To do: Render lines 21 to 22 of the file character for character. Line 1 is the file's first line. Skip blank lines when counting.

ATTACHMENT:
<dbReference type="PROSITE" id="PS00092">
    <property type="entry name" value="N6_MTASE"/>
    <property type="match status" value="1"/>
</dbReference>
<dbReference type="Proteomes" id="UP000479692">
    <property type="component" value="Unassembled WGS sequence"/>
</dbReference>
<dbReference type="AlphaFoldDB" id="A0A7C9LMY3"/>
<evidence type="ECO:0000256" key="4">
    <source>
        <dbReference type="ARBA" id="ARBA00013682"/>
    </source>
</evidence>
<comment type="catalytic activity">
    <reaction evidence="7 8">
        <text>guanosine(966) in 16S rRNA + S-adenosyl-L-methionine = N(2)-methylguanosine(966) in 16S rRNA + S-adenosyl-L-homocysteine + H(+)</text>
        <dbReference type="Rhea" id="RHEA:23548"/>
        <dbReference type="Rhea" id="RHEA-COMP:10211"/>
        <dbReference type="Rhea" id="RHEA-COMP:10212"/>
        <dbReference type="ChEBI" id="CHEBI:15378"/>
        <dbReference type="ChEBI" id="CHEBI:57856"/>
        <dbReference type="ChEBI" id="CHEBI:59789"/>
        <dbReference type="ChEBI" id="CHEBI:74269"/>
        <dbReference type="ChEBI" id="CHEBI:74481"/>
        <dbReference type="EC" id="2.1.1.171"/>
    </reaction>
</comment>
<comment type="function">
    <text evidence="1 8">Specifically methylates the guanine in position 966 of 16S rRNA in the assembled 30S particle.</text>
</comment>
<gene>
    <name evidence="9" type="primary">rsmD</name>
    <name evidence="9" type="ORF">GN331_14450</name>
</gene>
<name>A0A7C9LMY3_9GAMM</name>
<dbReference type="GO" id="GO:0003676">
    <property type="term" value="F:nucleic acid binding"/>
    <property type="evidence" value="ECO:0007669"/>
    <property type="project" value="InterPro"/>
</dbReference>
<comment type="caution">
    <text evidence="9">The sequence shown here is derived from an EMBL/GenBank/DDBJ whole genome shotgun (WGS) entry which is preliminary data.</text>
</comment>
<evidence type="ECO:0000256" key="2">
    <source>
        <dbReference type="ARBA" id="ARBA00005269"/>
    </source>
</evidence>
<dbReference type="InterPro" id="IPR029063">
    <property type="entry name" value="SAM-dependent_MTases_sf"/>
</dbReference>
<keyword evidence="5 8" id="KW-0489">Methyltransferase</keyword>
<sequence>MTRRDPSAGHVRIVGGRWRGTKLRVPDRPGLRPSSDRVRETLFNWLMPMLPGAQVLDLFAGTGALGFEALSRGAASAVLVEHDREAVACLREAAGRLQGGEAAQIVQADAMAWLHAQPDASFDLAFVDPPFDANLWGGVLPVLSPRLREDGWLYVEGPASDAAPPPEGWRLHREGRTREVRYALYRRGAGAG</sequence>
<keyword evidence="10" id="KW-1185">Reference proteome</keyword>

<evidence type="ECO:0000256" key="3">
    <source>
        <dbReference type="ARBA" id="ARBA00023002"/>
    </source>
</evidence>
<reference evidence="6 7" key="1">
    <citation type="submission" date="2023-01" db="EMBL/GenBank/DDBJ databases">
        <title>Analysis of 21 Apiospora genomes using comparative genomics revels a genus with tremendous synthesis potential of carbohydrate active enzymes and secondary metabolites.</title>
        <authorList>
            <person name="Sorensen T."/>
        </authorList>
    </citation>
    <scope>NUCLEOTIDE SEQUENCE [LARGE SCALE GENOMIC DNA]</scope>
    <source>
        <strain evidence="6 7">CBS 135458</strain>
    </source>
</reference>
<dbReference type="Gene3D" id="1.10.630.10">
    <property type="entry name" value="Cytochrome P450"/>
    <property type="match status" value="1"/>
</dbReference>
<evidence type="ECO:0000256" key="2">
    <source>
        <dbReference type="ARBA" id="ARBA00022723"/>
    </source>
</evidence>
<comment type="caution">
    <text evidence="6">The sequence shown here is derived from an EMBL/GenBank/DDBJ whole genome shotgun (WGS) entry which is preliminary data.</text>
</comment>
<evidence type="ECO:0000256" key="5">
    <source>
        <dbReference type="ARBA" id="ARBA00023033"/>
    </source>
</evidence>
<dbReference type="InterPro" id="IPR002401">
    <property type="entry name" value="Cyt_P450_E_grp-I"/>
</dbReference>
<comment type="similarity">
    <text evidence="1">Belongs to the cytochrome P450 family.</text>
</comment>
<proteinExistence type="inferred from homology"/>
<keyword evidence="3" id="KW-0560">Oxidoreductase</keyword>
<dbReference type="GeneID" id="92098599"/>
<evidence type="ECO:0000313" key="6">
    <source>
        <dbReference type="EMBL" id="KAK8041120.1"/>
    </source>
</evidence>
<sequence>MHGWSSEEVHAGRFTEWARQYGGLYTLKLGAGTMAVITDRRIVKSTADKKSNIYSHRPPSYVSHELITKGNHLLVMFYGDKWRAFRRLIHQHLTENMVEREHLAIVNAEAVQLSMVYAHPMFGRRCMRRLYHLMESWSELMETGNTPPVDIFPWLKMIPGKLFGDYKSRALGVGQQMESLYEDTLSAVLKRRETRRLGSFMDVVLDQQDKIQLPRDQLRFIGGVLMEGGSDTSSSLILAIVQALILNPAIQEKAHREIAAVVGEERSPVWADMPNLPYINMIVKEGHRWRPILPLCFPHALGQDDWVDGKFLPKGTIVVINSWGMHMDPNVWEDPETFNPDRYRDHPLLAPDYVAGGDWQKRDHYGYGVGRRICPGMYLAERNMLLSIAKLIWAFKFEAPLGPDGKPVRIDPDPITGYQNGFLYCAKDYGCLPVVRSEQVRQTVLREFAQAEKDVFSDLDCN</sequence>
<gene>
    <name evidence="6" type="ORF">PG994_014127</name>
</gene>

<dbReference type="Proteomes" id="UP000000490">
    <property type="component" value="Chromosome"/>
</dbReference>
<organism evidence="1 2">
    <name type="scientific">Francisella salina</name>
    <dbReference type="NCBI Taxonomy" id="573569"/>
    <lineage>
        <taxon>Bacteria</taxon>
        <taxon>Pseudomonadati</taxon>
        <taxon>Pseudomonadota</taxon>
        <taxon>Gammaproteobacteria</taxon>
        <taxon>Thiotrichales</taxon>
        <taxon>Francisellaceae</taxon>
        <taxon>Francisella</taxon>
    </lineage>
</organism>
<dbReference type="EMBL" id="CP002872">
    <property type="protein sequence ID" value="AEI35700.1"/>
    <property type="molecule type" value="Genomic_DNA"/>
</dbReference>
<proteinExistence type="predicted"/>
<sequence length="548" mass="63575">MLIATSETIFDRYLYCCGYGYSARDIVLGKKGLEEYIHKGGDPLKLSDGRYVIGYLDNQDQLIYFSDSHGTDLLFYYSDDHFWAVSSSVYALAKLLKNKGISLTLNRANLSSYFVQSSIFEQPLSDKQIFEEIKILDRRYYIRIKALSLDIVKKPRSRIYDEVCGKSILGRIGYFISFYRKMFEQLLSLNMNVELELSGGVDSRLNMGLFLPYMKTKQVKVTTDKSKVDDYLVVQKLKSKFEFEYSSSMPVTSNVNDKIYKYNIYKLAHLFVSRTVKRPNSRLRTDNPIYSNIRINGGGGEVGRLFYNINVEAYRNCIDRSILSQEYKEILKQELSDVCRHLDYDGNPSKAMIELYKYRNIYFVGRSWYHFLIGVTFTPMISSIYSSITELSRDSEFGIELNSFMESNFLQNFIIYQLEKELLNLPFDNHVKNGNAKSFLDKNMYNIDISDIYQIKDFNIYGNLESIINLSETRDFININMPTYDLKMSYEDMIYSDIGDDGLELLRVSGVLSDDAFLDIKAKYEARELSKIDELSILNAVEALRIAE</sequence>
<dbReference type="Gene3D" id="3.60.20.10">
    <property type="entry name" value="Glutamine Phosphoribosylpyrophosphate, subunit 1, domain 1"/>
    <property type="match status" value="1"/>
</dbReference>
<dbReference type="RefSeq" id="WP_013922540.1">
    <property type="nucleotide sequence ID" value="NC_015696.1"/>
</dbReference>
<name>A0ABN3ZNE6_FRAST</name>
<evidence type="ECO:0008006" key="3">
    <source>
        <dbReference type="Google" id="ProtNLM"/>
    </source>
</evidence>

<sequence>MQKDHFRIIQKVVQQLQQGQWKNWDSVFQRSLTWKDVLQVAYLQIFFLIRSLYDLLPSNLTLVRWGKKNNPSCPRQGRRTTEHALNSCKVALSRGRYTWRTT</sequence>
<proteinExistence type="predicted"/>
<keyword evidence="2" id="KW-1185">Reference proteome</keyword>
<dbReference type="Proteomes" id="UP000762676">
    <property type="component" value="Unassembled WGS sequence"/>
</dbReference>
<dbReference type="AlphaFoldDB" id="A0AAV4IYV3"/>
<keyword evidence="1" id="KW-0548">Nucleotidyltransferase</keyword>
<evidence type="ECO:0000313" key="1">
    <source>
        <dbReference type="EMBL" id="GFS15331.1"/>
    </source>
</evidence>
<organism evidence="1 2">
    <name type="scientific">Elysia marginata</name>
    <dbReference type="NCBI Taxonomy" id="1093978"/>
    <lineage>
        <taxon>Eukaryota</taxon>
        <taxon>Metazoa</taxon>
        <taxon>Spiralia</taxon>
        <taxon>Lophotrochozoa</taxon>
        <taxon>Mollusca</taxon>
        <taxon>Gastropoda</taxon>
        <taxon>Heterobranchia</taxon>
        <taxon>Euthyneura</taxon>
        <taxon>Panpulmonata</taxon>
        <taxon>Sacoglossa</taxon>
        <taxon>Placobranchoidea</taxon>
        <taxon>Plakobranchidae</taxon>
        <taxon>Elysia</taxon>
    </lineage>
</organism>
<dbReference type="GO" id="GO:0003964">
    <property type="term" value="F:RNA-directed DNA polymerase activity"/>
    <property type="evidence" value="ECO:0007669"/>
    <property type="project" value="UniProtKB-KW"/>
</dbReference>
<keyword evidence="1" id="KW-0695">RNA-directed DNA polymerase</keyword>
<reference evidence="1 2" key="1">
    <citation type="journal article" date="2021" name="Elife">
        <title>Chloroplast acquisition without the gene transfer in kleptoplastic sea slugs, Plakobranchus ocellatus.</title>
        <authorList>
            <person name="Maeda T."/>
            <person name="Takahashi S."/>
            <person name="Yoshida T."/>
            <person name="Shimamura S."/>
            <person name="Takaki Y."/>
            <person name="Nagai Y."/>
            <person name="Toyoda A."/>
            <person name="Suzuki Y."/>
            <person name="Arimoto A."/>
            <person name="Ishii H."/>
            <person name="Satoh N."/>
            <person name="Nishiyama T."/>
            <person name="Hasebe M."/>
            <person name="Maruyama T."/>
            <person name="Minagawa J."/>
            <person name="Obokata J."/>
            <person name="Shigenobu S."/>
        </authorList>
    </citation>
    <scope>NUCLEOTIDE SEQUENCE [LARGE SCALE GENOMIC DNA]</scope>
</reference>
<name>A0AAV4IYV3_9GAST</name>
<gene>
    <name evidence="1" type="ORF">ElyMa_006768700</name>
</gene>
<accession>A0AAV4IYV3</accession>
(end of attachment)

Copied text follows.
        <dbReference type="ChEBI" id="CHEBI:57856"/>
        <dbReference type="ChEBI" id="CHEBI:59789"/>